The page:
IF YOU are ever in Miami and you want to spar at Big Dino’s 5th St gym, it will cost you nothing for the pleasure. It might, however, be a painful experience.
In 1964, The Beatles arrived at the original 5th St gym. It was not their first choice on that day on South Beach; the first choice was Sonny Liston’s gym. That never worked, Sonny evicted them. Pity, John Lennon was a massive Liston fan.
Liston was getting ready to defend his world heavyweight title against Muhammad Ali at the Convention Centre. It was just ten days before that historic fight. Miami was at the heart of the boxing world right then. After the fight it would slip away for a long, long time.
“I ain’t having no picture taken with no sissies,” Liston snarled. The Beatles left.
Anyway, The Beatles were stuck. So, to save face and get some sort of publicity from their first trip to Miami, the boys made their way to Angelo Dundee’s 5th St gym and met Ali. The gym had been there since 1951 on the corner of 5th and Washington, owned from the start by Angelo’s brother, Chris.
The gym was upstairs; the building is gone now, but there is a plaque on a drugstore wall, commemorating its holy-boxing existence. It has been defaced, which is really sad.
At Dundee’s gym, there is a very real chance that the boys were asked for their admission fee. There were no exceptions and a woman called Hattie Ambush enforced the law. There was a sign and it was glorious: “Stop and pay Fifty Cents. No Dead Beats.” It’s hard to invent this stuff.
Lennon was not happy about the switch: “Oh, he’s going to kill the little w**ker,” he told a local writer. Nobody disagreed with him and nobody really knew what he was saying.
The rumour was that the dynamic, mop-top boys were promised an audience with Elvis in Miami. After Elvis failed to show, it was Sonny and then the kid, known then as Cassius, became the last hope of a picture in the local paper. And what a picture it was: Cassius lines The Beatles up in the ring and hits them all with a jab. A simple and iconic photograph was made in the flash of a shutter speed’s eternal capture.
Big Dino’s version of the gym is about 100 metres from Dundee’s sanctuary. The original building was demolished in 1994. Dino’s version is a few feet down an alley and it’s a sweat box and home of the city’s finest Cuban exiles and fighting dreamers; the original gym in 1960 when the kid, Cassius, first walked up the steps from the street was also packed with Cubans.
“My guy [Angelo always called Ali ‘my guy’] loved all the Cuban fighters; the noise, the sunshine. It was his fighting paradise,” Dundee told me one afternoon over a club sandwich at a hotel in Mexico City in 1993. For some reason, Dundee knew the date that the young Clay first came for his “trial”. It was December 9, 1960. “They all had trials; my guy, Sugar Ray. All had a trial. Nobody just walked in.”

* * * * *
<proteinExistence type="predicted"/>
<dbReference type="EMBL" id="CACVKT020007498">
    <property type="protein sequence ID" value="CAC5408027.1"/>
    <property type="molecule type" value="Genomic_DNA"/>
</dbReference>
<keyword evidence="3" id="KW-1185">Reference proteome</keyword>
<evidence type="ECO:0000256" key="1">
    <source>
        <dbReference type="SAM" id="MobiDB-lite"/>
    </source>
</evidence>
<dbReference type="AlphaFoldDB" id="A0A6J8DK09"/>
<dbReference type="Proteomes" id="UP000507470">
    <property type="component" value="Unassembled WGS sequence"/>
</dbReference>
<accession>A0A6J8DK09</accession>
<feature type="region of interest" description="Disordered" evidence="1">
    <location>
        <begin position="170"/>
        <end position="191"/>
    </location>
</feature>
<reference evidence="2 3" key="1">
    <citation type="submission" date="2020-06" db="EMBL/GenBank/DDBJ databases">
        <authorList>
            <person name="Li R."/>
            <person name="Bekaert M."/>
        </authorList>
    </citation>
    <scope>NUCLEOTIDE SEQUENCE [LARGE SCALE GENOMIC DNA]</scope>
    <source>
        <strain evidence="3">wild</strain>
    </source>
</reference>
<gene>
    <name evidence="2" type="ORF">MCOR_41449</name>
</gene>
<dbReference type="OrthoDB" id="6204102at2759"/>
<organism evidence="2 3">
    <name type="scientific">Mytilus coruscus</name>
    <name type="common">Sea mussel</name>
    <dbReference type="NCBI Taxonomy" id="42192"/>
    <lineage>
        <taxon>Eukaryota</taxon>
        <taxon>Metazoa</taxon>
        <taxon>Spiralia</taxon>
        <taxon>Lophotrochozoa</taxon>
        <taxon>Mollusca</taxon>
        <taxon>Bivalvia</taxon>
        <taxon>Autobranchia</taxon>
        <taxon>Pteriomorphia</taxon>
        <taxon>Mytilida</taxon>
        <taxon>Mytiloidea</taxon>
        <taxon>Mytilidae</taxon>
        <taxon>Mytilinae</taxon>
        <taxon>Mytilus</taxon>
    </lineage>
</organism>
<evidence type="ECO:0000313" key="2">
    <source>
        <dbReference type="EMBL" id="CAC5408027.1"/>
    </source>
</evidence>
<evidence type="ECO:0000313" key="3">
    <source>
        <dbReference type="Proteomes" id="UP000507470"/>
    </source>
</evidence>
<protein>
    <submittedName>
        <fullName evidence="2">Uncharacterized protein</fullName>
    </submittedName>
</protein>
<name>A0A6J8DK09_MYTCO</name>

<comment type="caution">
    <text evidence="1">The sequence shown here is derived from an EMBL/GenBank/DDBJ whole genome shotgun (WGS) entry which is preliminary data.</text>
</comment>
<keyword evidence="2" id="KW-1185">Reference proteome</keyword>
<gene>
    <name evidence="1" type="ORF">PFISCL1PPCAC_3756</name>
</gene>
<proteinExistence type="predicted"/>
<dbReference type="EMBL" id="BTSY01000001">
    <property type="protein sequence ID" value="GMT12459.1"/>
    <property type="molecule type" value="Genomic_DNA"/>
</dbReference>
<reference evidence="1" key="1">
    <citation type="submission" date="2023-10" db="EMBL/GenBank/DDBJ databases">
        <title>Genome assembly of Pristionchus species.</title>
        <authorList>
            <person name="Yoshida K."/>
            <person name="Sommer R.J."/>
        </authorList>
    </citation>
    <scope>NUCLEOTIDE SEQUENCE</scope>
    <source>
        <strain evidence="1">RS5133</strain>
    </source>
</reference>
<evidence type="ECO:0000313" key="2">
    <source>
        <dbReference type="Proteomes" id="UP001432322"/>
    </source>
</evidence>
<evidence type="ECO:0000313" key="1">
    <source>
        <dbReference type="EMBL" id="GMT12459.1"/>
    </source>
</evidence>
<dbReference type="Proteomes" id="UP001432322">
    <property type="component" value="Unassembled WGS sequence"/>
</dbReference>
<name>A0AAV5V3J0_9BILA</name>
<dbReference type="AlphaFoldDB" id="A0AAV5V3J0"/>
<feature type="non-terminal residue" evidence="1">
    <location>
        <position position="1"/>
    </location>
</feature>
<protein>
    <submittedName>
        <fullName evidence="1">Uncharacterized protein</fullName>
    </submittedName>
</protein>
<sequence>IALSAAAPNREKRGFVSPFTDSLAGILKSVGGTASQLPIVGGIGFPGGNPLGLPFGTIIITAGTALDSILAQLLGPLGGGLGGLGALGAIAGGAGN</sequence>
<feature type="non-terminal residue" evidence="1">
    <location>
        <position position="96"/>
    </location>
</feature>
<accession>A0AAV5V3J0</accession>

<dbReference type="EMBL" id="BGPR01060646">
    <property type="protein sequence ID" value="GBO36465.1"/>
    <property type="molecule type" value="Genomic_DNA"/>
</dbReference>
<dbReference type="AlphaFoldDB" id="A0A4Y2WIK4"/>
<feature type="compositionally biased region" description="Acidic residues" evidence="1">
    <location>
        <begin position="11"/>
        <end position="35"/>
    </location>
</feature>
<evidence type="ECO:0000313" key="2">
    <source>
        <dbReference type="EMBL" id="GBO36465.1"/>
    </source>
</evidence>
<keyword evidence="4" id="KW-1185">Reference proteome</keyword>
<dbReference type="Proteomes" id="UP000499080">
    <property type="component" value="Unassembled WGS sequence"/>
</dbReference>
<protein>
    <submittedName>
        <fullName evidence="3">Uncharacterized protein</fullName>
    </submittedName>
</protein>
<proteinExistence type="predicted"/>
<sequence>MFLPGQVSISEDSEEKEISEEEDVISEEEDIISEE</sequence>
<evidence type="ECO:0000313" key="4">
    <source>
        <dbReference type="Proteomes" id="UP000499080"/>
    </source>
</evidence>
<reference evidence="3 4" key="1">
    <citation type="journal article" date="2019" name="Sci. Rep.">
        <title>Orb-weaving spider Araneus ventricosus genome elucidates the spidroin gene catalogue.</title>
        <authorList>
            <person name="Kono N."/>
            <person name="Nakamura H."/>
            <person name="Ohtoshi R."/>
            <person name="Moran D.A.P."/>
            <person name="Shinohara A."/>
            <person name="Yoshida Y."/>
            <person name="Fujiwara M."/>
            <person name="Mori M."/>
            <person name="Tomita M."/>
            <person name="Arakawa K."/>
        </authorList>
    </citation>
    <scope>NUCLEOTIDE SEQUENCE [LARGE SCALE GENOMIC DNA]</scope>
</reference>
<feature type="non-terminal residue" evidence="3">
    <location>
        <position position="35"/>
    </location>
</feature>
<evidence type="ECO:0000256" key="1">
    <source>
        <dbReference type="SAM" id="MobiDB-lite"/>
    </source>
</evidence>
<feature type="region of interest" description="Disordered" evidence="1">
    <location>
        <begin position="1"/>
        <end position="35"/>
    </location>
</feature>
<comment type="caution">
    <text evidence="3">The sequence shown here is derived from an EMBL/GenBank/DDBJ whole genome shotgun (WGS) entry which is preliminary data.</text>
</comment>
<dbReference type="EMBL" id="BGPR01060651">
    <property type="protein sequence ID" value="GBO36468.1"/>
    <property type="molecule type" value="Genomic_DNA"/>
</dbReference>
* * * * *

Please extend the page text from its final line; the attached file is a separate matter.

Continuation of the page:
Clay watched and learned from the Havana boys back then. Last week at the 5th St gym, I bumped into George Murray, last seen in Walsall in the university championships a couple of weeks ago. He had sparred, saved the 30 bucks fee and he had a few markers across his eyes to prove it. “The kid was a Cuban with 300 bouts,” George told me. It seemed that most of Dino’s flock were Cuban kids with 300 bouts. The heat coming through the open-shuttered doorway was ridiculous.
How many British amateur boxers can brag about bruises from a sparring session at the 5th St gym in Miami? It reminds me of a young and tender Tim Witherspoon showing everybody in Philadelphia the black eye he got sparring once upon a fairy-tale time with Ali. “I never wanted it to go,” said the ‘Spoon.
Nobody in the 5th Street gym today looks like the men from the day the Beatles arrived; there are no suits, ties, hats. Well, no formal hats. The black and white pictures from that day are a beautiful window on a sport that has changed forever and in other ways, not moved a bleeding inch. A ring is still a ring, the heat is still the heat and the boxing dream is still the boxing dream. A few days before the Daniel Dubois fight, I saw enough ancient warriors sparring in that wonderful ring.
Back in the gym’s prime, Frank Sinatra and Malcolm X might walk through the door. They paid; Dundee assured me. It was not, however, a one-fighter gym; it was not even packed with winners. Sure, Dundee had Luis Rodriguez, Willie Pastrano and Sugar Ramos, all quality fighters, but he also had Evil Eye Finkel and the Mumbler Sobel. Finkel and Sobel had as much right to a bag or a bit of ring time as the champions.
It was at the 5th Street gym that Ali, when he was in exile, made a few dollars for sparring with Jimmy Ellis. In the Seventies, a troubled little bruiser called Mickey Rourke paid his fifty cents to chase something up the steps.
In 1995, I was moved on by a bank security guard when I tried to take a picture of the site. The ornate windows, doors and ring were gone, but the memories lingered. The new gym opened in 2010 and Dundee and Ali went to the opening. Dundee was back the next year to watch David Haye in the ring. Dundee looked like Yoda that day, the sport’s grandest old man back on the ropes: “He belongs in this gym,” Dundee said after watching Haye. That’s a magic moment.
They keep walking in, fighting and dreaming at Dino’s 5th St gym in South Beach, Miami.